Back to my secret plan. The post-Christian seculars should be ridiculed out of their Christian ethics. Since they despise Christianity so much I figured that constantly pointing out to them how they act like priestly Christians, yes even Christian fanatics, would be the way of purging them of their slave morality. Someone should draw a cartoon called "The Leftist" featuring monk-looking figures running around like anti-globalist in the street throwing stones--exposing their fanaticism and superstition.
I've been called a prima donna and yes I am. I'm a sensitive soul, and my process of thinking takes quantum leaps by periods of passionate devotion, when I'm all possessed by the fervor. It gets started when I see an anomaly in a picture and a new period of fervor is launched, trying to find a perspective from which to set the picture right. And yes there is pain an agony in these periods. So please don't encourage me!
I'm never going to be anything even close to a poet. My mind is far too square for that. But apart from this, the following quote of Kirkegaard struck a chord within me already as a young man:
What is a poet? An unhappy man who conceals profound anguish in his heart, but whose lips are so fashioned that when sighs and groans pass over them they sound like beautiful music. His fate resembles that of the unhappy men who were slowly roasted by a gentle fire in the tyrant Phalaris' brazen bull—their shrieks could not reach his ear to terrify him, to him they sounded like sweet music. And people flock about the poet and say to him: do sing again; Which means, would that new sufferings tormented your soul, and: would that your lips stayed fashioned as before, for your cries would only terrify us, but your music is delightful. And the critics join them, saying: well done, thus must it be according to the laws of aesthetics. Why, to be sure, a critic resembles a poet as one pea another, the only difference being that he has no anguish in his heart and no music on his lips. Behold, therefore would I rather be a swineherd on Amager and be understood by the swine than a poet, and misunderstood by men.My words would strike people as structures of angular metal rather than anything like the sweet music described above. But it's equally true that the day my soul is no more tormented with new sufferings I would have nothing more to write. And even if I did, I wouldn't know where to start. Not without a decisive emotion driving me. And I actually do not want to do this, I'm looking for a way out. Right now I looking to be a swineherd among swines.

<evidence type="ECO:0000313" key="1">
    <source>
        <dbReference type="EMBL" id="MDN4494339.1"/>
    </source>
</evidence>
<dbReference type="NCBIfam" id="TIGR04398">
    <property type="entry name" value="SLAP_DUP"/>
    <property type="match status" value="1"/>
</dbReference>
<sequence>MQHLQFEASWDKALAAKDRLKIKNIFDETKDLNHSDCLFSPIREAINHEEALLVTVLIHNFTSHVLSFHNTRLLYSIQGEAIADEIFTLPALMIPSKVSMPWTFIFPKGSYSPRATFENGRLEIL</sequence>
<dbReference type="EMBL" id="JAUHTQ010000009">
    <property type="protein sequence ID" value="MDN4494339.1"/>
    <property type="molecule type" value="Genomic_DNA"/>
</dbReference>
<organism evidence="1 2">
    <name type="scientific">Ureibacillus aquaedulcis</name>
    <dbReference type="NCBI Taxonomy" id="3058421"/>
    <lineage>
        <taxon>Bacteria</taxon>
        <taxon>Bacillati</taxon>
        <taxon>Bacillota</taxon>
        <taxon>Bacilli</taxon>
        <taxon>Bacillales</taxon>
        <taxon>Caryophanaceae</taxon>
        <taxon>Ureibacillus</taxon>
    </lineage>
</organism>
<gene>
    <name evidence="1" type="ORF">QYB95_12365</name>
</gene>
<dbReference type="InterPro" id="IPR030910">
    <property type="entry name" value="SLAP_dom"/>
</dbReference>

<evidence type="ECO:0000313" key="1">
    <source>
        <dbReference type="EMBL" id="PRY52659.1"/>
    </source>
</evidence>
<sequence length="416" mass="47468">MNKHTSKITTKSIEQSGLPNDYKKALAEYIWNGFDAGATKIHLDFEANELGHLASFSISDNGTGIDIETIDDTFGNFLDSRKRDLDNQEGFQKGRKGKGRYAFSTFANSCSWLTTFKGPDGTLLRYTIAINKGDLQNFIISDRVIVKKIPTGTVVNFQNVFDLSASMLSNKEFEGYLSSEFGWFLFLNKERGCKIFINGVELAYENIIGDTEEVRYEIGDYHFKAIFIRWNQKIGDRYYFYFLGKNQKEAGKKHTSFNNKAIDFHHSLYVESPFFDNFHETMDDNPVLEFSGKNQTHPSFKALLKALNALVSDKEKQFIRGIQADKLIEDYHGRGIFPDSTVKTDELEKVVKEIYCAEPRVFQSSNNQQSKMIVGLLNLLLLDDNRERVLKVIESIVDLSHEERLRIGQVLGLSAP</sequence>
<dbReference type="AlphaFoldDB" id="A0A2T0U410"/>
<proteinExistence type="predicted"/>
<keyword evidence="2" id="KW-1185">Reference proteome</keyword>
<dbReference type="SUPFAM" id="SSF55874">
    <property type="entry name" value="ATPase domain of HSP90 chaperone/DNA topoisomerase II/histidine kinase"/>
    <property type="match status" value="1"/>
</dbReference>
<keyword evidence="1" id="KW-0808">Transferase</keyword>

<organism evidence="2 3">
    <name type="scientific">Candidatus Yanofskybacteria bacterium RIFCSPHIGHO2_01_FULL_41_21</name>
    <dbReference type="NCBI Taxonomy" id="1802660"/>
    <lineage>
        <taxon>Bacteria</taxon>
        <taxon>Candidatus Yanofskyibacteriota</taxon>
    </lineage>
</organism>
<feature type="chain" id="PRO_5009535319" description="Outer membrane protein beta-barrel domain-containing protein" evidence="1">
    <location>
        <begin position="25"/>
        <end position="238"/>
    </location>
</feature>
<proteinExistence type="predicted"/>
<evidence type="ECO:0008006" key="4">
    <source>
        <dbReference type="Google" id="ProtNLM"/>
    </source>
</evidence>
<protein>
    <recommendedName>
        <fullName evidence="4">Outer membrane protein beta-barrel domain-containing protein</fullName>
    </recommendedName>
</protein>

Update: Hmm. I just remembered. A similar thing happened two months ago. Calling the same friend. Likewise declaring that this is it, that I will quit blogging. During my period as Christian civilizationist I had made good friends with great people. I knew, and at this point I felt strongly, how my strong criticism of Christian ethics and the Vatican II would forever change the nature of my friendship with these people. I could see clearly that the phantasmagorian answers I would get in return would make me lose my respect for them, and that to them I'd be a henchman of the evil side. I felt strongly that it wasn't worth it. That friendship is more important than politics. But in the nakedness of this certainty, when relaxing in the completion of the decision, that inner voice appeared saying "No!". And I wrote my series of five articles about Catholicism in one go.